After charges of alleged sexual assault were leveled at Duke University lacrosse players, the lack of DNA evidence seemed to indicate that the case would be dismissed. Instead, a Durham, N.C., grand jury indicted Reade Seligmann and Collin Finnerty, both 20, on rape charges, says the Christian Science Monitor. Evidence included a set of plastic fingernails the alleged victim said she lost when she was assaulted. The Monitor says the case is becoming a public gauge of how unimportant DNA evidence can be.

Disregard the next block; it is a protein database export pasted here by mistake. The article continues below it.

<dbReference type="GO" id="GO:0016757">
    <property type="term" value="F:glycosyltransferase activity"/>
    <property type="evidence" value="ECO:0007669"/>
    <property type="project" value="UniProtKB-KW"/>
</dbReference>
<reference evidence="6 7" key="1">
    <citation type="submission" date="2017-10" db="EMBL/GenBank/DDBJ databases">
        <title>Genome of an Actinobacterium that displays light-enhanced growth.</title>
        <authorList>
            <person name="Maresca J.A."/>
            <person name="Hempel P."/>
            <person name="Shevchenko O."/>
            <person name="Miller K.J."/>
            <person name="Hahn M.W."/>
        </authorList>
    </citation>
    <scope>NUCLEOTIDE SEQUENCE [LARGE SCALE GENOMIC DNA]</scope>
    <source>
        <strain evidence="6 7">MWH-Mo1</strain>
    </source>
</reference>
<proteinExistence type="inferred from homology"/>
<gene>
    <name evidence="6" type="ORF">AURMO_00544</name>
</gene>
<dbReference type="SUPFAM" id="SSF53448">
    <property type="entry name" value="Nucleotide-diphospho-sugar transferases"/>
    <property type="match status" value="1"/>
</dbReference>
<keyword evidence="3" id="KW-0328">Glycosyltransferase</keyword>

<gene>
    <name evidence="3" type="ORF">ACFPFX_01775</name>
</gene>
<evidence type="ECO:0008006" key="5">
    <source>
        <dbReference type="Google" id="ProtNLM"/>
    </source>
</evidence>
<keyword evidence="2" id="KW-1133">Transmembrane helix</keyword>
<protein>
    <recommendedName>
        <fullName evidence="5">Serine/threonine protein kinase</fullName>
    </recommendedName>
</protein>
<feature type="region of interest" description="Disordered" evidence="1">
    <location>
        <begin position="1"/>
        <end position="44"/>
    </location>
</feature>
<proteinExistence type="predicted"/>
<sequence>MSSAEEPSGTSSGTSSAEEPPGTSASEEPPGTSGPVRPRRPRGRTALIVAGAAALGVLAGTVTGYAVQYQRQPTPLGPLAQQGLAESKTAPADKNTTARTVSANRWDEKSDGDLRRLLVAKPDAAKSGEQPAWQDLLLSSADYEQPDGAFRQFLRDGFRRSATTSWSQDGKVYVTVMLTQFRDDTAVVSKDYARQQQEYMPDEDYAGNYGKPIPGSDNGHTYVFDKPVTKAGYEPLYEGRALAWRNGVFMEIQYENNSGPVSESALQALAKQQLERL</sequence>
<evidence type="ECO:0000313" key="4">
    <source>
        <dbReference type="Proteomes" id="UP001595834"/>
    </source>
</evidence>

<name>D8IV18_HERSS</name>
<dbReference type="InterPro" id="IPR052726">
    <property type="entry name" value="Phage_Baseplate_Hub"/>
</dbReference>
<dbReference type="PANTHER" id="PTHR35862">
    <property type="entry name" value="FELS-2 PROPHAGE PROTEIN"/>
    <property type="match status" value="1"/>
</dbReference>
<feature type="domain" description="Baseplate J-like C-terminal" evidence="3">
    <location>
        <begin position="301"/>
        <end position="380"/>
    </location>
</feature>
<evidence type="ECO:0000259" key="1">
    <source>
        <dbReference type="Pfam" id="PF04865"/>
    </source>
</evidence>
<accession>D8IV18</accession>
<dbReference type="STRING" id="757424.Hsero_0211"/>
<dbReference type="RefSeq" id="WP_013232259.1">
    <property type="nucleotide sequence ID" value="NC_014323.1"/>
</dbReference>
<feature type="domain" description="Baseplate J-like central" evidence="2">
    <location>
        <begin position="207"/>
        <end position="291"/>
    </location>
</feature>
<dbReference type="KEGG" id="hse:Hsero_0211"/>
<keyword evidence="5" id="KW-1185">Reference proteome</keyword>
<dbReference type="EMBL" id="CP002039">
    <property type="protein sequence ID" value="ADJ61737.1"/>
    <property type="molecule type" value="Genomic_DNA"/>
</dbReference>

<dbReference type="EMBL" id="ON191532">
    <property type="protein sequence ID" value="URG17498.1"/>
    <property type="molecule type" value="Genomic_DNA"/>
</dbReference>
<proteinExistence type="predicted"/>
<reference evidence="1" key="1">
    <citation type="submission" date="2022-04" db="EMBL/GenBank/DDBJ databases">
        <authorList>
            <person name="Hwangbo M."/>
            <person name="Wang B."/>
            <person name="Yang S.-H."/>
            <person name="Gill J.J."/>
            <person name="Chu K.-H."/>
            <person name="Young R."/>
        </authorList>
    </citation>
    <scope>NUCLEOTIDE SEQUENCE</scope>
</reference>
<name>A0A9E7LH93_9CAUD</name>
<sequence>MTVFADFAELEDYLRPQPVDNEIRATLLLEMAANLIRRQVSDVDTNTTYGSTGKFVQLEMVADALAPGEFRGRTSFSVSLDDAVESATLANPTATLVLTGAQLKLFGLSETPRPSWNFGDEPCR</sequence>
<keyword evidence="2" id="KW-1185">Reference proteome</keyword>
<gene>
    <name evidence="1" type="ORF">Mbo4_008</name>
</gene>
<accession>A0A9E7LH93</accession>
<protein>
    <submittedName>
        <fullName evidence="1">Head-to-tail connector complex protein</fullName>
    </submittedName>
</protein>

Two-thirds of homicides are solved without DNA evidence. A similar percentage of rape cases also go forward without DNA evidence, said Durham district attorney Mike Nifong. Even without such evidence, one criminologist says getting the case to a jury is the best way for Nifong, who is up for re-election next month, to take the pressure off himself. Grand juries are “a prosecutor’s playpen” as 97 percent of cases result in indictments, says Mike Adams, a criminology professor at the University of North Carolina-Wilmington. “Racial tensions in Durham are so intense that I do believe [Mr. Nifong] is under strong pressure to move forward with the case,” he says.